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Title: NNSS Soils Monitoring: Plutonium Valley (CAU 366) FY2018

Abstract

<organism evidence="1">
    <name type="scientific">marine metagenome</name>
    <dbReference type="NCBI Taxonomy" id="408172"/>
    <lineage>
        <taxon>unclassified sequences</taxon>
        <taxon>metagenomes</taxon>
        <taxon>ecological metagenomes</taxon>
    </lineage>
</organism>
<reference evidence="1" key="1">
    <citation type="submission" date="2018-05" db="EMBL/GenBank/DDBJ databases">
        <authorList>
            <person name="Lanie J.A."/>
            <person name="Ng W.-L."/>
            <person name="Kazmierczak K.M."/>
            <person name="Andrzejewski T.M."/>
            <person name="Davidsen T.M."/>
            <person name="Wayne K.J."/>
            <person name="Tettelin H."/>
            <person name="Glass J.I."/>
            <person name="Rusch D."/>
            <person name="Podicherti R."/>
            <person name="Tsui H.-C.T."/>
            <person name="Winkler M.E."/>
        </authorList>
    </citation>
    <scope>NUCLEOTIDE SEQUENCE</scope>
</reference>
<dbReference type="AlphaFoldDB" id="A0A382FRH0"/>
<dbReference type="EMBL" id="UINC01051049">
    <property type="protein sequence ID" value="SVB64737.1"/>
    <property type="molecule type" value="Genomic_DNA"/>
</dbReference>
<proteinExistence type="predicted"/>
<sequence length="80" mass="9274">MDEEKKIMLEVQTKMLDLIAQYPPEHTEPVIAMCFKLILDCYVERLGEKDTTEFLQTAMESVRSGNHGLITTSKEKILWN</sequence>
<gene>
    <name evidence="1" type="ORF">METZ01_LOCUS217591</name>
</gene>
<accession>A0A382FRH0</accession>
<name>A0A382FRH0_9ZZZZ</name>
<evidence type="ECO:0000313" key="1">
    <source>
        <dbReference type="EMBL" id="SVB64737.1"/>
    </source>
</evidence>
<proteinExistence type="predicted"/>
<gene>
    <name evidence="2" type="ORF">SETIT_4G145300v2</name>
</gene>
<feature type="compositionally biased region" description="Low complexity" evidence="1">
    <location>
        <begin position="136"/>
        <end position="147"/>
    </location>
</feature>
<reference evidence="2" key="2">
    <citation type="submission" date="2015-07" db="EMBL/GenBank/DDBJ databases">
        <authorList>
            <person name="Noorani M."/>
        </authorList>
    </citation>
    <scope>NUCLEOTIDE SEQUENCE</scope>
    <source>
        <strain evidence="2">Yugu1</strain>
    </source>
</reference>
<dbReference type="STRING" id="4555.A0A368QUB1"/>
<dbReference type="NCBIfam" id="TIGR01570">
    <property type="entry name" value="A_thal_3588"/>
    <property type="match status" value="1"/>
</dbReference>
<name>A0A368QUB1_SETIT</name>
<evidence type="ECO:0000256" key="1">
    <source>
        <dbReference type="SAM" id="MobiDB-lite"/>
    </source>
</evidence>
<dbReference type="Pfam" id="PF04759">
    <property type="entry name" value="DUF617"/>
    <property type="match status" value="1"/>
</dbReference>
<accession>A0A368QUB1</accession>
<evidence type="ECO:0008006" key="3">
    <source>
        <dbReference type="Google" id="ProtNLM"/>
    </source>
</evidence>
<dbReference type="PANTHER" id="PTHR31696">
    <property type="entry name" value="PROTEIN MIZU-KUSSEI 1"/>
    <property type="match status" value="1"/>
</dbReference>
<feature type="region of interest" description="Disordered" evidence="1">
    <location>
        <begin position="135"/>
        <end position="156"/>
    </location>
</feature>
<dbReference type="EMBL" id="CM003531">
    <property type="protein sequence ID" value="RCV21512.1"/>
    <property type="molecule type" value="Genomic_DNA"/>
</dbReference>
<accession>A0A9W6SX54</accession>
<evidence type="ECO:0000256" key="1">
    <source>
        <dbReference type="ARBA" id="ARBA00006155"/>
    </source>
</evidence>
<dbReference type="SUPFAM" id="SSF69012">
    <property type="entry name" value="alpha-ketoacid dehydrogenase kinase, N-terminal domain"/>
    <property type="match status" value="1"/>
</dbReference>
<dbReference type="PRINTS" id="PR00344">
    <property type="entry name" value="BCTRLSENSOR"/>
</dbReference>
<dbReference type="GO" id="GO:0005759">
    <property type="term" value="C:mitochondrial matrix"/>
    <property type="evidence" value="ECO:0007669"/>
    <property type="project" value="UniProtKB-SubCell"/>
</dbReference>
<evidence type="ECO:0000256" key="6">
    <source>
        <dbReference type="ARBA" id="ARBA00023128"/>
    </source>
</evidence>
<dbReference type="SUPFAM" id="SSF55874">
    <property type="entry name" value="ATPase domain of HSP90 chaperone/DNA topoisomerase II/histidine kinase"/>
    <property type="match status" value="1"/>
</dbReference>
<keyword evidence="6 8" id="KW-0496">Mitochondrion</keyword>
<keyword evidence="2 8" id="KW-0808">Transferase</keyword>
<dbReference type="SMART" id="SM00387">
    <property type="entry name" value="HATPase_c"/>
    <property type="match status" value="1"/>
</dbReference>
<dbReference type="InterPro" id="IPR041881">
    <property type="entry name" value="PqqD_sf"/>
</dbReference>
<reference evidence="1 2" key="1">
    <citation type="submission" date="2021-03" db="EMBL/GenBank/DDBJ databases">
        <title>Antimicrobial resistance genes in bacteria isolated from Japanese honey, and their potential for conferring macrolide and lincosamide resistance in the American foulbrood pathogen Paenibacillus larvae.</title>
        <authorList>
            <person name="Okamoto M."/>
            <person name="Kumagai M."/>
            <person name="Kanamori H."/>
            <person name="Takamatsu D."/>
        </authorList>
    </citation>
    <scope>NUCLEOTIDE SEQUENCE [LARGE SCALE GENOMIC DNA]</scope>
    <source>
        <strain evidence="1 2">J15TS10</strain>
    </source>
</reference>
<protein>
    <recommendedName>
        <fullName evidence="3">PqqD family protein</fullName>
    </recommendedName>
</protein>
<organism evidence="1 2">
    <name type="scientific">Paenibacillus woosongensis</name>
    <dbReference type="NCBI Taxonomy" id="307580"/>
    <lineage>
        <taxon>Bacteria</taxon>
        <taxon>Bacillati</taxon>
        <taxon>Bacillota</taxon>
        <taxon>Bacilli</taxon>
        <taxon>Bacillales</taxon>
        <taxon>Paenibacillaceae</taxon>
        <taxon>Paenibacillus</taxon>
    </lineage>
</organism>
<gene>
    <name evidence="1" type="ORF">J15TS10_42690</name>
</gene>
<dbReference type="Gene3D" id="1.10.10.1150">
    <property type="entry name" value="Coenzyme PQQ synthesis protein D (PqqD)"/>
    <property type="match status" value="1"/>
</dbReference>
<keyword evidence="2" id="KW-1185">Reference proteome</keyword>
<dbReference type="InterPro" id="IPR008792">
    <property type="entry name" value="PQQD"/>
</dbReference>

EXECUTIVE SUMMARY Desert Research Institute (DRI) is conducting a field assessment of the potential for radionuclide-contaminated soil to be transported from the Plutonium Valley Dispersion Sites Contamination Area (CA) because of both wind and storm water runoff. This activity supports U.S. Department of Energy (DOE) Environmental Management Nevada Program (EM NV) efforts to establish post-closure monitoring plans for the Plutonium Valley Dispersion Sites Corrective Action Unit (CAU) 366. The DRI work is intended to identify the likely mechanism(s) of transport and determine the meteorological conditions that might cause the movement of radionuclide-contaminated soils. The emphasis of the work is on collecting sediment transported by channelized storm runoff and measuring airborne dust concentrations and associated wind conditions. These data will facilitate an appropriate post-closure monitoring program. In 2011, DRI installed meteorological monitoring stations north (Pu Valley North) and south (Pu Valley South) of the Plutonium Valley CA, as well as a fluvial sediment sampling station within the CA. Since installation, temperature, wind speed, wind direction, relative humidity, precipitation, solar radiation, barometric pressure, soil temperature, volumetric soil moisture content, and airborne particulate concentrations have been collected at both meteorological stations. The maximum, minimum, and average or total (as appropriate) for each ofmore » these parameters are recorded for each 10-minute interval. The sediment sampling station includes an automatically activated ISCO sampling pump with collection bottles for suspended sediment, which is activated when sufficient flow is present in the channel, and passive traps for bedload material that is transported down the channel during runoff events. This report presents data collected from these stations during fiscal year (FY) 2018. During the FY2018 (October 1, 2017, through September 30, 2018) reporting period, the warmest month was July. The coldest months were February and December; the average air temperature for both months was 40.1 ºF (4.5 ºC). Average daily solar radiation was highest in June and lowest in January. Monthly mean wind speeds were highest during March and April. At Pu Valley South, winds were generally from the south to southeast. At Pu Valley North, winds were most frequently from the northwest. Winds above 15 miles per hour (mph) (24.14 kilometers per hour [km/hr]) were almost exclusively from the south at both stations. Monthly average relative humidity ranged from near 13 percent in June to approximately 50 percent in January. Monthly total precipitation ranged from zero at both stations (October, December, February, June, and August) to 1.0 inches (in) (25.4 millimeters [mm]) at Pu Valley South and 0.79 in (20.07 mm) at Pu Valley North. The highest monthly precipitation total occurred in January at both stations. From October 1, 2017, through September 30, 2018, the total precipitation was approximately 1.90 in (48.26 mm) at Pu Valley South and 1.68 in (42.67 mm) at Pu Valley North. Light breezes of 0 mph to 5 mph (0 km/hr to 8.05 km/hr) occurred most frequently (approximately 57 percent to 58 percent of the time). The frequency of occurrence diminished approximately exponentially as the wind speed increased, such that winds in excess of 25 mph (40.23 km/hr) occurred less than one percent of the time. Additionally, winds in excess of 15 mph (24.14 km/hr) were most commonly from the south. This situation is most likely explained by the topography of the valley because the mountains that define the east and west sides of the valley converge toward the north. The concentrations of PM2.5 (particulate matter with an aerodynamic diameter ≤ 2.5 micrometers [μm]) and PM10 (particulate matter with an aerodynamic diameter ≤ 10 μm) in the air generally increase as wind speed increases. Significant increases in windblown dust concentrations were observed when wind speeds exceeded 15 mph (24.14 km/hr). There was a notable, very sharp increase in airborne dust concentration at Pu Valley South when wind speeds exceeded 30 mph (48.28 km/hr). When all wind speeds were considered, high dust concentrations could come from any direction. However, at Pu Valley South, high dust concentrations were more frequently associated with winds from the south. At Pu Valley North, the high dust concentrations were more frequently associate with winds from either the north or the south. When wind speeds above 15 mph (24.14 km/hr) were considered, the PM10 rose indicated that high dust concentrations were most likely to come from the south. However, when winds greater than 15 mph (24.14 km/hr) were separated into the dominant wind directions, dust concentrations associated with northerly winds appeared to be slightly higher than dust concentrations associated with southerly winds. The ratio of PM10 to PM2.5 is a qualitative indicator of the proximity of dust sources to the observation point and the values of the PM10 to PM2.5 ratio tend to be higher nearer to the source. The PM10 to PM2.5 ratio ranged from approximately 2.5 to 3.1 for Pu Valley North and Pu Valley South, respectively, for winds below 15 mph (24.14 km/hr), but it increased to approximately 4.2 at Pu Valley North and to 6.4 at Pu Valley South for winds in the 30 mph to 35 mph (48.28 km/hr to 56.33 km/hr) class. This increase suggests that some locally sourced PM10 was present in the air when local winds exceeded 15 mph (24.14 km/hr). The largest daily precipitation totals at Pu Valley South: were 0.35 in (8.89 mm) on January 8, 2018, and 0.64 in (16.26 mm) on January 9, 2018. The ISCO station datalogger was not operating during these precipitation events, and therefore there are no records of flow in the channel and the ISCO sampler was not activated. The January 2018 precipitation events were compared with events recorded in previous years of data collection to determine if a flow event might have been missed. The comparison suggested that the January 2018 events likely did not produce sufficient runoff in the channel for sampling. Other precipitation events during FY2018 were of short duration with intensities less than approximately 0.06 in (1.52 mm) in 10 minutes. None of the FY2018 precipitation events produced sufficient runoff through the channel to activate the sampler at the ISCO station. Because no significant runoff was recorded, no suspended sediment or bedload sediment samples were collected during FY2018.« less